RP: And then you, your family moved to Terminal Island, I guess he got a job with the...

TI: Yes, well, the fishing industry was gradually enlarging in Terminal Island. So they loaded all their property on this small boat and they came to Terminal Island and at that time I guess a house was already reserved for them.

RP: So you, everything was moved not by a truck or a van...

TI: Oh no, no.

RP: But you used a boat.

TI: Boat, yes.

RP: Also there was an incident that occurred during the time that your father was fishing with his own boat. Can you share that with us? Kind of a sort of tragic, not really tragic, but a incident that occurred off the coast?

TI: Yes. Now, I've forgotten exactly where it was but it must have been around Laguna Beach or in that area, if I'm not mistaken. It was a foggy day. And the captain miscalculated and they went aground. But fortunately nobody was injured. But the tragedy of all this is they got off the ship and I guess they must have left everything as is but when they came back, why, a lot of the equipment was stolen off the fishing boat. Just overnight maybe.

RP: So that's when your father decided to go fish for somebody else.

TI: Yes, uh-huh.

RP: What was it like growing up in Terminal Island?

TI: Terminal Island, oh, gee, that's a beautiful place and well, I say beautiful place. It's nothing there but it was beautiful place because your neighbors were all Japanese, Japanese family. And when you went to school -- there was an elementary school there -- teachers were real nice and I think the teachers had a hard time teaching us because we all spoke Japanese, even at school. And, but we somehow graduated, went to Dana Junior High School and from there to San Pedro High School.

<End Segment 4> - Copyright © 2010 Manzanar National Historic Site and Densho. All Rights Reserved.

<Begin Segment 5>

RP: I'd like to talk a little bit more about the various social --

TI: Oh, uh-huh.

RP: -- committees that developed. Every, you know, a lot of folks talk about how close knit the community was.

TI: Uh-huh.

RP: It was kind of like, as one person described it, one large family.

TI: Yes. It was just like one large family. The, I don't know, there was incident... I shouldn't say incident but the fishermen would come home, loaded and they'd have some extra fish that they set aside and bring that home. And the first thing they do is they call their friends or relative, farming, you know, around San Pedro. And the farmers would come over to pick up their gift of the fish. And they'd bring box and boxes of the greens that they had harvested, more of less exchanging, you know, greens for the fish. And then what happened is naturally we'd get boxes and boxes of greens. We can't consume it all so we'd give it to our friends living around us. So it's just like a large family.

RP: You mentioned, you know, the schools you went to in Terminal Island. But there was one particular teacher that stuck out in your mind.

TI: Well, there were, they were all good teachers. The principal was named Wallenzer and she was a beautiful woman. And she led everything in school and I guess she knew the condition we were Japanese kids, not knowing the English language, and brought up with the Japanese language.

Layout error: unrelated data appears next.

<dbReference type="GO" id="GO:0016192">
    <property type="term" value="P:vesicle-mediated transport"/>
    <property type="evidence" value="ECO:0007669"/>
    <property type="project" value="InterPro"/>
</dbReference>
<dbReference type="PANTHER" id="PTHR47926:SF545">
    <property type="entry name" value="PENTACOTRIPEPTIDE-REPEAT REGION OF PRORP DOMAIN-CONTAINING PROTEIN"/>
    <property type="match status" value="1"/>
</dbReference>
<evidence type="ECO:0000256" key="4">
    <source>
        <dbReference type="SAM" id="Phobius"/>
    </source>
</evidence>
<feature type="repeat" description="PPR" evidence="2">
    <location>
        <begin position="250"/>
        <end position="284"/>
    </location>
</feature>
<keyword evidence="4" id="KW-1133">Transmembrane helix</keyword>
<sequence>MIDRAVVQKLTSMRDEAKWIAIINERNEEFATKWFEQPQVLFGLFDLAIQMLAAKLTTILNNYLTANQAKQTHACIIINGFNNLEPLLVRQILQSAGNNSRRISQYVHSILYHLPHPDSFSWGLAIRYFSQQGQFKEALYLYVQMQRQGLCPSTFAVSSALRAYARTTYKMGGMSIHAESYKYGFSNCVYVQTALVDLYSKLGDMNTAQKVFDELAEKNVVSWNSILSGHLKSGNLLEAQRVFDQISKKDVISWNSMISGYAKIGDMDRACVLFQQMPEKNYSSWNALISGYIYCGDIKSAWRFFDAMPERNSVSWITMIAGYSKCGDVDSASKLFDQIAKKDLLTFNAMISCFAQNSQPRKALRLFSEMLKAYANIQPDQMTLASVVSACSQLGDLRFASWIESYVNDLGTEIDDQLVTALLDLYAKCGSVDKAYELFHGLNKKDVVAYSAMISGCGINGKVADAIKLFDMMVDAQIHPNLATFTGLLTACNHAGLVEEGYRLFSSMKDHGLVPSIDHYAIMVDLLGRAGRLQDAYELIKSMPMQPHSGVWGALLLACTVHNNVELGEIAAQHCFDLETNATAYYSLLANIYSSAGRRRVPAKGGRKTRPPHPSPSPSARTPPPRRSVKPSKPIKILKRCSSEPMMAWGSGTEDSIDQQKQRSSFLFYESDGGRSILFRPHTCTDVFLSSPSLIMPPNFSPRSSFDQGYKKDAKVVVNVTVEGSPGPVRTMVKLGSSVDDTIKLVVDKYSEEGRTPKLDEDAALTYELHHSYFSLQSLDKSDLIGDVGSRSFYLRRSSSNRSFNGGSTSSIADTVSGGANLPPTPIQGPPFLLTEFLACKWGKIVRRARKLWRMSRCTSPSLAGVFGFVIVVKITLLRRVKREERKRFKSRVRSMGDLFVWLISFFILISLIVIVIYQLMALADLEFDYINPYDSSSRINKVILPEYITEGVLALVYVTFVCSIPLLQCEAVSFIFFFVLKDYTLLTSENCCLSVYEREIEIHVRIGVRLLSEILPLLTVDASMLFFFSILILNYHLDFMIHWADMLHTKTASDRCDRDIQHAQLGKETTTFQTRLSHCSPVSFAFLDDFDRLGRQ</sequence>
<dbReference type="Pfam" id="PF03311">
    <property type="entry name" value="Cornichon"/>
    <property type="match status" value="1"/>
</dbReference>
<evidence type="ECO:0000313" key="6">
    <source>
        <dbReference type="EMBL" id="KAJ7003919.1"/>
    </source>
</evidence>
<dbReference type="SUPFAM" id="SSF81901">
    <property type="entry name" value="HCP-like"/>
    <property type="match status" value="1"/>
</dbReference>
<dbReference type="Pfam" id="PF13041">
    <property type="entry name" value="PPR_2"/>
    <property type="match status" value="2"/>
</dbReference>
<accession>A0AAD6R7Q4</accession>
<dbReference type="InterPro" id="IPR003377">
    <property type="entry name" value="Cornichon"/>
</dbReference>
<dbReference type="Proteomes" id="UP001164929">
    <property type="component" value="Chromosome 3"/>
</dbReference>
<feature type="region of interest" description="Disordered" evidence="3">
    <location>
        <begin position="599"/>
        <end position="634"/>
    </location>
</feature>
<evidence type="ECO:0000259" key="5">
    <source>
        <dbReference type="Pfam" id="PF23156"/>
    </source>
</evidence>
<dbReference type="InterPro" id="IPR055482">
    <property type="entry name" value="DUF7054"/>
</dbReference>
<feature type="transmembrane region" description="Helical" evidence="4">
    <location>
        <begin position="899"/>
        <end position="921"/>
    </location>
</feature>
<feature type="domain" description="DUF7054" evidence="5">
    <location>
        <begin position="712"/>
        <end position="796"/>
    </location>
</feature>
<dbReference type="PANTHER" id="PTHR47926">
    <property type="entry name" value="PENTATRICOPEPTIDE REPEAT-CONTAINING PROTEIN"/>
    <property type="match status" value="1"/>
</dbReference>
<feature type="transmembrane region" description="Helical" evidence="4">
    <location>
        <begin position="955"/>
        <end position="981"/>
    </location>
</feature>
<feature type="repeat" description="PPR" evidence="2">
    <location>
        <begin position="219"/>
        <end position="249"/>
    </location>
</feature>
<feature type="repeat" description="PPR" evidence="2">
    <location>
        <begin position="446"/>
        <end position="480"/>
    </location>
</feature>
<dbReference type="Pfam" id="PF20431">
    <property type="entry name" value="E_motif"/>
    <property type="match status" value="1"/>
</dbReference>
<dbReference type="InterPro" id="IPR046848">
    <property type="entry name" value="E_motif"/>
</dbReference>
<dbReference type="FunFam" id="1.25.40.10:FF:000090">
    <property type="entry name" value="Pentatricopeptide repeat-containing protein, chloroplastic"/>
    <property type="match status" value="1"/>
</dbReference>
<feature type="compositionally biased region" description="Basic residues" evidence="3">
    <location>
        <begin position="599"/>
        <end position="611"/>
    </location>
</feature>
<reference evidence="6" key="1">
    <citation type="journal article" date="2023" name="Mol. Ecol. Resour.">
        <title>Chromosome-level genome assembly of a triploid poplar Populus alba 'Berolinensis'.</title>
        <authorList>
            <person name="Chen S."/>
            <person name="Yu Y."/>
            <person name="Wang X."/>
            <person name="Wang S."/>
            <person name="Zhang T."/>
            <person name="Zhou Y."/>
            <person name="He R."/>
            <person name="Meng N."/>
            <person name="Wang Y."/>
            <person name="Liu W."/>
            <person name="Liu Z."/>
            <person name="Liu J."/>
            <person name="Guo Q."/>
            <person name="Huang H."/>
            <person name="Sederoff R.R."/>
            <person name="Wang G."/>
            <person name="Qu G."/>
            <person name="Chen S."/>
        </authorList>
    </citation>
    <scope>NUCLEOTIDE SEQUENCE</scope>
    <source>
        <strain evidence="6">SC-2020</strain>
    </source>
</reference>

RP: Was she, she went on a trip to Japan.

TI: Yes. The, the people there in Terminal Island, they all chipped in I guess you would say, and they sent her to a trip to Japan. And I believe she enjoyed it because there were many students that, that were in Terminal Island but had gone to Japan with their family. And they all came to see her and she was well treated.

RP: And you went to Japanese language school on the island.

TI: Uh-huh, yes.

RP: And where was that?

TI: Well, the one I went to was sponsored by the Baptist church there, Japanese Baptist Church. And it was known as Seisho Gakuen. And well, we could speak Japanese quite well but reading and writing was something else. But we did do quite well thinking about it because when the war broke out many of us went into the army and we were in the army where we acted as the interpreters and translators. Yes, I did the same thing too. I went to, there was a military school in Monterey and at that time I think they were teaching Japanese and Russian, if I'm not mistaken. But I graduated, oh, in a very short time because I had the foundation for speaking and writing Japanese, learning that in Terminal Island.

RP: So when did you speak English on the island?

TI: Well...

RP: Or did you?

TI: We, it was mixed. We'd speak Japanese and mix it up with English. But, of course once we went to school it was all English.

RP: You said during recess when you spoke Japanese...

TI: Oh yeah, except recess and especially lunchtime, we'd all gather together and uh-huh...

RP: One of the characteristics of Terminal Island was that it was so isolated, you know, as a community and physically. Did you get a chance to go off the island at all when you were growing up? Did your dad take you anywhere or...

TI: Well, this is one thing. With all the people living on Terminal Island there were very few cars owned by the Japanese people. So if you wanted to get out of the island you had to get on the ferry and go to San Pedro and get on one of those red train or whatever they is that'll bring you to Little Tokyo here.

RP: Do you remember any of your visits to Little Tokyo?